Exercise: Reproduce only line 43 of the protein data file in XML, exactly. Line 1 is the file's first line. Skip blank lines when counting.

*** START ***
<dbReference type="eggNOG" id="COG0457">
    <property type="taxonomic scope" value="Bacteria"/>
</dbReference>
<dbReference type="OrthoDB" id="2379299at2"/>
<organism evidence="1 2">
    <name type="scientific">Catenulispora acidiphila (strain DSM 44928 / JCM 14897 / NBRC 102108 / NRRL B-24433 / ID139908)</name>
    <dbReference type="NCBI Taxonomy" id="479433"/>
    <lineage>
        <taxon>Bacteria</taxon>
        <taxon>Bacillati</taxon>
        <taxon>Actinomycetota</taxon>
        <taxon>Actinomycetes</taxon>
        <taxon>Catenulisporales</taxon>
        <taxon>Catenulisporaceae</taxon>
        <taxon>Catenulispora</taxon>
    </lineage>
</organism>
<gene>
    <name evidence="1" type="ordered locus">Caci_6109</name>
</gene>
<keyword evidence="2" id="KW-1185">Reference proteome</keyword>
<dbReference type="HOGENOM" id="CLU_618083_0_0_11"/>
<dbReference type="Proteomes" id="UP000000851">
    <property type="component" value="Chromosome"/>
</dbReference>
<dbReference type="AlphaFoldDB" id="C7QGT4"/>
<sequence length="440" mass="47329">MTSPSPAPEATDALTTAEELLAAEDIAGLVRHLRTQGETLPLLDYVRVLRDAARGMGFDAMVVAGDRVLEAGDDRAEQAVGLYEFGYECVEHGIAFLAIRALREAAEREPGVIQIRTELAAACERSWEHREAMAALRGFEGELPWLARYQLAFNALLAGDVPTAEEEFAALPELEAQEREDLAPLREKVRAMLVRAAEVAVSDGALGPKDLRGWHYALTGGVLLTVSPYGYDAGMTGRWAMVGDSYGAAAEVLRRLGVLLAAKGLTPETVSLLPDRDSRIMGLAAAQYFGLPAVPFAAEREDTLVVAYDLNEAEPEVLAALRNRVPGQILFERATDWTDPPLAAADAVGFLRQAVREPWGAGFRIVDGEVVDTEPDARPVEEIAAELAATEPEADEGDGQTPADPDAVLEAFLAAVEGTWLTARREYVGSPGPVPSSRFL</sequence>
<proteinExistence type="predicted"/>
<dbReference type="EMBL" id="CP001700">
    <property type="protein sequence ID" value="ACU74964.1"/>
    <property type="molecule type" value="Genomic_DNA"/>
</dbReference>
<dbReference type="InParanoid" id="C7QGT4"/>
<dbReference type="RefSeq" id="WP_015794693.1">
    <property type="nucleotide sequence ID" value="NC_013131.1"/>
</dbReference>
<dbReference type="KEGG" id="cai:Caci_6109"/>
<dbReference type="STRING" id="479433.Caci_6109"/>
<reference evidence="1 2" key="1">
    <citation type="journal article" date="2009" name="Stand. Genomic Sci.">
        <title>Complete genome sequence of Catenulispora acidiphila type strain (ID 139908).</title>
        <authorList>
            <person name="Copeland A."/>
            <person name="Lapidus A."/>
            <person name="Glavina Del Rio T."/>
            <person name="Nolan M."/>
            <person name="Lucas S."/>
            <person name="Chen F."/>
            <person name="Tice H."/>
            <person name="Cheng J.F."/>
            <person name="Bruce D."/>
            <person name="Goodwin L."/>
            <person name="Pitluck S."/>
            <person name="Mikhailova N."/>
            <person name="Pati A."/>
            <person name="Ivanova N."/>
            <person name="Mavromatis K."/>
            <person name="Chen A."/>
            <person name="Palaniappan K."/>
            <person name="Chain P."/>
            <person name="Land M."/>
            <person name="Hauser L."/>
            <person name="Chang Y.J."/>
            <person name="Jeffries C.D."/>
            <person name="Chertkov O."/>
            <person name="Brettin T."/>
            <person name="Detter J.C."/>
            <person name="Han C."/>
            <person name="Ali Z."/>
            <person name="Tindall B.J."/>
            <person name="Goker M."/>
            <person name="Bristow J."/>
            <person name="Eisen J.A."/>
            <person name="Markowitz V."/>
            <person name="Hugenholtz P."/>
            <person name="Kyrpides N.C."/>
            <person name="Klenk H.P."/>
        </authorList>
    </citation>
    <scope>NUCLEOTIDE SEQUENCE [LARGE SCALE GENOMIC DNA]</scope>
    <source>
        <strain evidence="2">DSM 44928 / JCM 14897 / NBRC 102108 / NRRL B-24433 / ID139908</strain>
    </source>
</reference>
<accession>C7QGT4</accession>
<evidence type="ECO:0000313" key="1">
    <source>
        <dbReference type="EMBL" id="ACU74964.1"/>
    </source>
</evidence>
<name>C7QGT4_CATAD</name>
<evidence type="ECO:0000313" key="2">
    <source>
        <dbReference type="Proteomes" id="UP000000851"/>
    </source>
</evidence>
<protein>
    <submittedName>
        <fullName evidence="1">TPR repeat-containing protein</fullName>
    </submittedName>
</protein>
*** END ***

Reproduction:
            <person name="Copeland A."/>